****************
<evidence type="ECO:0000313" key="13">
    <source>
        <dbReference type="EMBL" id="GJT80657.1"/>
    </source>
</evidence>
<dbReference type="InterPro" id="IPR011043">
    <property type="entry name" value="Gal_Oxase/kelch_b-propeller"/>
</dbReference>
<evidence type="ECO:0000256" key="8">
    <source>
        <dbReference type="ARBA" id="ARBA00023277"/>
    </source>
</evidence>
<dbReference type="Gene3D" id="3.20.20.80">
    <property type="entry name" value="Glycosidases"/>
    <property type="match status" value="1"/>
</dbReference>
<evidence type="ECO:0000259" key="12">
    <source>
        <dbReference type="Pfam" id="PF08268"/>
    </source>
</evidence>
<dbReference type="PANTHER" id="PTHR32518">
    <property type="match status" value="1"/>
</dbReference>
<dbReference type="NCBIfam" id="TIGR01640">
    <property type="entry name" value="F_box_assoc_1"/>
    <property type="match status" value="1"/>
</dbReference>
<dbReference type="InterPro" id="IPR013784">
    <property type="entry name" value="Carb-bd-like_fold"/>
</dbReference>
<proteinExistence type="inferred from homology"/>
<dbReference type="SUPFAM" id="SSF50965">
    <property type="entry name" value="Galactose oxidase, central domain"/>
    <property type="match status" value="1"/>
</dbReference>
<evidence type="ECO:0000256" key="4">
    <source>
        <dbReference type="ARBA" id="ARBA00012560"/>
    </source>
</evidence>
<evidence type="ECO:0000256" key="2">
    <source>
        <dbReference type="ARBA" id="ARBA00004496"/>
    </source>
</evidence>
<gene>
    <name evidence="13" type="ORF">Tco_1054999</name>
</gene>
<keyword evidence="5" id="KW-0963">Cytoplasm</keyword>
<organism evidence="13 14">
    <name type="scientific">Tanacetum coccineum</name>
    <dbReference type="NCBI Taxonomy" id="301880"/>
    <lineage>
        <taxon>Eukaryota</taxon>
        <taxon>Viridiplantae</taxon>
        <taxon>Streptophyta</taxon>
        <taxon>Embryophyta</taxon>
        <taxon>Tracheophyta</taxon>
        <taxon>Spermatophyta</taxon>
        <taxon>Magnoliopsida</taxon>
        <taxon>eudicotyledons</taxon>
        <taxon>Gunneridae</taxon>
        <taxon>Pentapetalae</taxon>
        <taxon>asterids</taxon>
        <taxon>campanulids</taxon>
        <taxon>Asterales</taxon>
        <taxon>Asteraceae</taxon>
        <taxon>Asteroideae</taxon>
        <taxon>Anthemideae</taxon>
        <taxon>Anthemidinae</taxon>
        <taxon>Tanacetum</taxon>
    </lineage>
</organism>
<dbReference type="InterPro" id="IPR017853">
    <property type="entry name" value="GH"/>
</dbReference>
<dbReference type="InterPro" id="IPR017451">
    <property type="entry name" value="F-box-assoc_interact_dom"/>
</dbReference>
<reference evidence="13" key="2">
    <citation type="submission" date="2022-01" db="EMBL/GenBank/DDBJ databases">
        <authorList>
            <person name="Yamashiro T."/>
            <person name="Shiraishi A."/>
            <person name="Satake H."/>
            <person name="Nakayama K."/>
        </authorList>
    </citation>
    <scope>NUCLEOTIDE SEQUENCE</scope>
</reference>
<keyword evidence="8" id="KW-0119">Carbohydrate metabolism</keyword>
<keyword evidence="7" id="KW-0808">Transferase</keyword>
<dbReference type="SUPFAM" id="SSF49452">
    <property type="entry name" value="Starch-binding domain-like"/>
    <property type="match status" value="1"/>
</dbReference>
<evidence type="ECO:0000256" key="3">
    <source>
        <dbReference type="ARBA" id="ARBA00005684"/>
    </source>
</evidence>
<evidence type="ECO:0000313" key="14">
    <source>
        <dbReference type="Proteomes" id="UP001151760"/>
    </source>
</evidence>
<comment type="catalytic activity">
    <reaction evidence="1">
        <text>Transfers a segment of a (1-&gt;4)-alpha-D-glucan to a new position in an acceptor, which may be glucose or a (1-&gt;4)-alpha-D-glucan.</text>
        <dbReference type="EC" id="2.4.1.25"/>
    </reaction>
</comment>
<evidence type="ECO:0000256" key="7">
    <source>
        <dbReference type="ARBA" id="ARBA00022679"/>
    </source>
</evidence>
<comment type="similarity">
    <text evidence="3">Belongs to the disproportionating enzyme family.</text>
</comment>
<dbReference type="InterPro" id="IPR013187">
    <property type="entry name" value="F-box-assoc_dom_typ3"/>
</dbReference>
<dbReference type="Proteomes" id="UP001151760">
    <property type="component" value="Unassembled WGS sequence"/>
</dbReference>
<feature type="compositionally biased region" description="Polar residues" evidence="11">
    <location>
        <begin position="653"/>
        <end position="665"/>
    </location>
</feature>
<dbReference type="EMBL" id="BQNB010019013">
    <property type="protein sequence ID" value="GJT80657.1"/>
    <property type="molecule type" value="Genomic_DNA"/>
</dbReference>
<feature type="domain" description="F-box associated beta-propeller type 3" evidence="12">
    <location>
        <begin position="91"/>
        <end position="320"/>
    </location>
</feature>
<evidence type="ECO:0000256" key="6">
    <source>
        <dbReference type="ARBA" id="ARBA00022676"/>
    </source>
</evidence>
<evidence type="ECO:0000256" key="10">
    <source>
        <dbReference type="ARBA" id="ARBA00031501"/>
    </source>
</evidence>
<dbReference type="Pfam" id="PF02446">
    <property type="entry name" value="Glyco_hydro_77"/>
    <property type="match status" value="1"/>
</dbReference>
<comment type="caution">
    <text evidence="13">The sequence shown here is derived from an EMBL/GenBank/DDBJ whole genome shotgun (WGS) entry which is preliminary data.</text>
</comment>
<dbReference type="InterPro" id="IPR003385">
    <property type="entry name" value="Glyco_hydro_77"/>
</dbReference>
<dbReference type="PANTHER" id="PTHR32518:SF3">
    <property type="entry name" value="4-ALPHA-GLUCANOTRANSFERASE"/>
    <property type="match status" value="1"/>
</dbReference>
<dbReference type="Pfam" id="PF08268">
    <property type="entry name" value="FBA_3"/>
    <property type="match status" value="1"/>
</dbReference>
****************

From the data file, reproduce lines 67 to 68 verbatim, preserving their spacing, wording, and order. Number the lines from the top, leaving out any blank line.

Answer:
        <taxon>campanulids</taxon>
        <taxon>Asterales</taxon>